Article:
One of the best parts of traveling, for me, is bringing home great photos. I have turned one room in my home into a personally gallery that features some of my favorite pictures.
So how can you take great photos? Well, I’m certainly not an expert, but I love photography and have picked up a lot of tips along the way. Here are a few:
- Focus on something specific – find an item of interest and look for interesting ways to feature it
- Don’t center everything. Photos are more interesting when they show contrast, dimension, texture and perspective
- Take lots of shots. You never know which one will be “the shot”
- Photograph what you’re interested in. I usually take better pictures of things I like.
I focus my gallery on similar photos and create a “theme”. I created two focus areas in this room, one focused on snow/ice and pictures taken in Alaska and another area focused on warmer pictures, in this case, from both Alaska and Hawaii.
Here’s some of my photography
Photographing interesting architecture and famous landmarks makes great pictures
I like taking photos from many different angles
Sometimes I try to focus on a theme – this one was a series of shots of the sun
Wildlife is always fun to shoot and it really does take some luck to get a shots like these
This is a shot I took in Hawaii on a whale watching tour. I had no idea that I even had the shot until we were headed back into the dock. The professional photographer on board actually bought this shot from me.
This picture is from Alaska. Again, a whale watching tour (do you get the idea that I love whale watching? Yes, I do!). Again, a lucky shot and a once in a lifetime shot. I shared this story in a recent Million Miles Secret Interview as one of my favorite memories. A pod of Killer Whales was toying with a sea lion and preparing to make it an afternoon snack! Three humpback whales entered the scene and tried to protect the sea lion. It worked for a while, but in the end, the killer whales won and got the sea lion.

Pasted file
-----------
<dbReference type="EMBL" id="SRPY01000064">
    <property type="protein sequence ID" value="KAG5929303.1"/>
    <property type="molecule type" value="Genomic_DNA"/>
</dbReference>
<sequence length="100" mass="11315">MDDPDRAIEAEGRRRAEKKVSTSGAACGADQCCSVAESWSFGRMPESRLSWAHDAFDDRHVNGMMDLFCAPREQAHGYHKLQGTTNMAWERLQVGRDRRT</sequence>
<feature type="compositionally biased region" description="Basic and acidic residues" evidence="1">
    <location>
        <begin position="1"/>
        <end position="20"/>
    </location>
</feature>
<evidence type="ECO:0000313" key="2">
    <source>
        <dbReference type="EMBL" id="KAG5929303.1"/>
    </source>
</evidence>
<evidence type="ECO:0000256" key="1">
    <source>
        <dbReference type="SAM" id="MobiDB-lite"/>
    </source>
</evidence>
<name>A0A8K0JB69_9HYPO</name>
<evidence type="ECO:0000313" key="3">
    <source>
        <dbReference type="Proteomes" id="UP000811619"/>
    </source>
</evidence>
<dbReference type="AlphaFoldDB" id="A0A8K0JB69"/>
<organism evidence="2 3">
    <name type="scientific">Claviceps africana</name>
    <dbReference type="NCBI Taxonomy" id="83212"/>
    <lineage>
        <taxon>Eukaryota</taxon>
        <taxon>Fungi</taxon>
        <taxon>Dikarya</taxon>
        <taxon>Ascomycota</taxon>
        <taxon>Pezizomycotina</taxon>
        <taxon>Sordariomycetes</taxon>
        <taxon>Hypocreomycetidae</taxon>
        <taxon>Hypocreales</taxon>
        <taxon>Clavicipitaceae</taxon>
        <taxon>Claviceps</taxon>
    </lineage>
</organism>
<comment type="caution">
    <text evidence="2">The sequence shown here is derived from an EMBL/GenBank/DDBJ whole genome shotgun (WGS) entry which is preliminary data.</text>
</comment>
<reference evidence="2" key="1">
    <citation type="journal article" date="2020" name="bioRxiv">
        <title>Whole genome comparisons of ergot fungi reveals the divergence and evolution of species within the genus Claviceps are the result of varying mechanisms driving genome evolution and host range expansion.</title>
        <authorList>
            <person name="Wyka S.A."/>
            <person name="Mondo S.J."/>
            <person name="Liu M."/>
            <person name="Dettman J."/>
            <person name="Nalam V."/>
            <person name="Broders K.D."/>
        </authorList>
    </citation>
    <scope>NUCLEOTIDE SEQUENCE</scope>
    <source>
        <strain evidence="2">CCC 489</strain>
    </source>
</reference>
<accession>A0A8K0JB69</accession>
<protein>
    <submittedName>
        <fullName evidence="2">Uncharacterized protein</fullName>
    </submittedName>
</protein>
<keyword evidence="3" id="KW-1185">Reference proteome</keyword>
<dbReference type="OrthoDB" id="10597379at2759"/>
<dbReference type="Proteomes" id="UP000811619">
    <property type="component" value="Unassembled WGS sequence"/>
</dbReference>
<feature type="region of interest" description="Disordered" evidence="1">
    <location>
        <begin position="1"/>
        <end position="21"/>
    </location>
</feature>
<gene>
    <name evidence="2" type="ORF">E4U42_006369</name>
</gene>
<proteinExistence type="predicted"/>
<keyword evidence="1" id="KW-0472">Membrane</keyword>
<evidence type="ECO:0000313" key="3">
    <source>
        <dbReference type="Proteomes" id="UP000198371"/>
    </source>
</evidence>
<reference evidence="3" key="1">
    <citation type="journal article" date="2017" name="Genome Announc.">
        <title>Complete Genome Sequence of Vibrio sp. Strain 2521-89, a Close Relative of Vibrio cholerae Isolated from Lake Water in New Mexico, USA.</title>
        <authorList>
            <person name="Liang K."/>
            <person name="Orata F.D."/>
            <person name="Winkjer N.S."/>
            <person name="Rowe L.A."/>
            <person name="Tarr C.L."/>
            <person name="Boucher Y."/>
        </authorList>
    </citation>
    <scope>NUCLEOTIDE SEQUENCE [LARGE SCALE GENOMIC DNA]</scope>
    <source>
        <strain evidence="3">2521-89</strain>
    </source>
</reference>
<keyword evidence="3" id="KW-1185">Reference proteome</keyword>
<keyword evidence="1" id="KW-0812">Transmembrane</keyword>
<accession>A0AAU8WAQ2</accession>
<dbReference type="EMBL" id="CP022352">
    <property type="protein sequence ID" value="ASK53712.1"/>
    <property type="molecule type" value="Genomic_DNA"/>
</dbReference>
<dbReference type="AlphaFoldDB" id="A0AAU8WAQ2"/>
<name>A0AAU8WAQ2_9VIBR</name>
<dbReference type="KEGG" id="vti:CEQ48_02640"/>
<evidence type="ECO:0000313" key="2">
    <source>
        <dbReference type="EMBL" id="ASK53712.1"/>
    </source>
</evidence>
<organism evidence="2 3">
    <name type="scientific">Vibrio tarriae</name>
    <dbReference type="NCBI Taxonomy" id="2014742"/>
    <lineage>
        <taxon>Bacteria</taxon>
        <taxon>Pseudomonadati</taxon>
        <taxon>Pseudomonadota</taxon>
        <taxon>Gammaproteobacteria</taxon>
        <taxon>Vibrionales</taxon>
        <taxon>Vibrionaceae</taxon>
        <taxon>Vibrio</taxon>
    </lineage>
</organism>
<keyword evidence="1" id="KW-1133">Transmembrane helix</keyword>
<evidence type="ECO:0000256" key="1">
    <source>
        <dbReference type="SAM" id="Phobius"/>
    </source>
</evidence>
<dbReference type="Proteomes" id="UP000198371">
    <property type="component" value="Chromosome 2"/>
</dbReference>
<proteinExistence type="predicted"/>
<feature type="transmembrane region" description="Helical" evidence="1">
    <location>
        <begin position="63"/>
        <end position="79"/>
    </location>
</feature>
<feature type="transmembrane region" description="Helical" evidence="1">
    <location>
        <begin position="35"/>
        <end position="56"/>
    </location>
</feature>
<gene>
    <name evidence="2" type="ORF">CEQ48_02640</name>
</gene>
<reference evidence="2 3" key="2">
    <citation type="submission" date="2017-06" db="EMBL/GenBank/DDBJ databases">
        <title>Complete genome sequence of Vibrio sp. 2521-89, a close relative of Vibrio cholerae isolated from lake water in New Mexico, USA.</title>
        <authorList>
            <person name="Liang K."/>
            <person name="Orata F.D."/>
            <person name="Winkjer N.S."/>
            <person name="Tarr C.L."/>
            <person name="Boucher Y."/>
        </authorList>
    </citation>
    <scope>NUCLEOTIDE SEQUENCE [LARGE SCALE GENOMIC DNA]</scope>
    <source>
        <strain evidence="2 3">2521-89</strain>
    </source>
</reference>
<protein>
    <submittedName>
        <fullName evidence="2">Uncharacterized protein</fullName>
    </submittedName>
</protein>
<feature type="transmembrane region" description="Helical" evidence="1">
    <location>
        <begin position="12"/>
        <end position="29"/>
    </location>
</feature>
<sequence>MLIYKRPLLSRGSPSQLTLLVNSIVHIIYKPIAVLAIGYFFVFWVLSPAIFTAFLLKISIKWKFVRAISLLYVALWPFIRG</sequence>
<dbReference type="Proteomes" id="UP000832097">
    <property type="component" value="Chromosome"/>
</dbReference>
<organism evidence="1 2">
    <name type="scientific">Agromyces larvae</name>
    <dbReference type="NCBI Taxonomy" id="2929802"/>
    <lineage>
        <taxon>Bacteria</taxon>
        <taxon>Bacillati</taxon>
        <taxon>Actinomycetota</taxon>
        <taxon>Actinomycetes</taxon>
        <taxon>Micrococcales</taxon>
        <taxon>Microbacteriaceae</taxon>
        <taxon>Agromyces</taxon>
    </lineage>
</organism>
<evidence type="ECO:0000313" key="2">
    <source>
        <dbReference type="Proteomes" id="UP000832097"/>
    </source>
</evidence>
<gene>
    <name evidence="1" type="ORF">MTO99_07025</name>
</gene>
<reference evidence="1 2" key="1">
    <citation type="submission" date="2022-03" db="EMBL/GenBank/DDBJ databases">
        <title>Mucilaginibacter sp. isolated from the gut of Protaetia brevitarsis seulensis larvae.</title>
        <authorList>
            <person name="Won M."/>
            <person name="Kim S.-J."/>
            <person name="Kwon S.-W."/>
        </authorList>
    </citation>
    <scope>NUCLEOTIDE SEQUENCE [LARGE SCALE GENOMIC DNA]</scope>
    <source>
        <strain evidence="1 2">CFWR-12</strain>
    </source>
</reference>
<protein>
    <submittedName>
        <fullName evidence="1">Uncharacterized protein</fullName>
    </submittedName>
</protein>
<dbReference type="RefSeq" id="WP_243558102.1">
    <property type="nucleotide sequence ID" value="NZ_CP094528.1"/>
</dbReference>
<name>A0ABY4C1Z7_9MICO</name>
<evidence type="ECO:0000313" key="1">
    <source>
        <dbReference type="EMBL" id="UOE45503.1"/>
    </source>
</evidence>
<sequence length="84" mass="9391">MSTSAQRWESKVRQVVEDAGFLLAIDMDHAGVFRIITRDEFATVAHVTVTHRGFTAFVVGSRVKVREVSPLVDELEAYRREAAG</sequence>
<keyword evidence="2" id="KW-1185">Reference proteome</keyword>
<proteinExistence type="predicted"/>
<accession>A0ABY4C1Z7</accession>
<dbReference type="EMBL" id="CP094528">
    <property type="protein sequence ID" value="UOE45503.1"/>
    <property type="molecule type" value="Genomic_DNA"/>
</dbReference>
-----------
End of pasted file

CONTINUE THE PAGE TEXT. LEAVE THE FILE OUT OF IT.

Sometimes a lack of color can create interest. These pictures are from Bar Harbor Maine.
These pictures are Bar Harbor in the winter – so much snow!
And here’s Bar Harbor in the summer.
On the left, I wanted to focus on the drift wood in the foreground.
On the right, I was focusing on the small stream of water that was cutting through the sand and into the ocean.
In this photo, taken after Hurricane Katrina in New Orleans’ Seventh Ward, I was focused on the lace curtains. They’re just hanging there while so much brick and structure is missing.
You may recognize this photo from Twitter or Facebook as I often use it as my profile shot.
To me, this represents a “post card” picture. A beautiful scene where the focus is not centered. What is your eye drawn to? Mine is drawn to the small boat in the middle right side of the shot. These next two photos are taken in the Phi Phi Islands Thailand
Again, I like the fact that noting is centered
Another thing that makes photography fun are the shadows. Here are some of my favorite photos with great shadow
This photo was taken in Fiji just before the sun went down.
This photo of a light house was taken in Australia. The light was coming towards me and the shadow is on the structure.
I love fireworks!! So whenever I see them, I take a ton of photos. I find taking photos of fireworks at a slight angle really helps. Don’t shoot straight on.
I don’t take a ton of photos of people. The tip I gave earlier – take pictures of what interests you – is a great example here. I’m not really interested in the people, but they add to the shot. So instead of the typical face shot, I’ve focused on the lanterns and made the people the background.
So my question for you is, can you tell which photos above are taken with an actual camera and which are taken with an iPhone?
What tips do you have to share for taking great travel photos?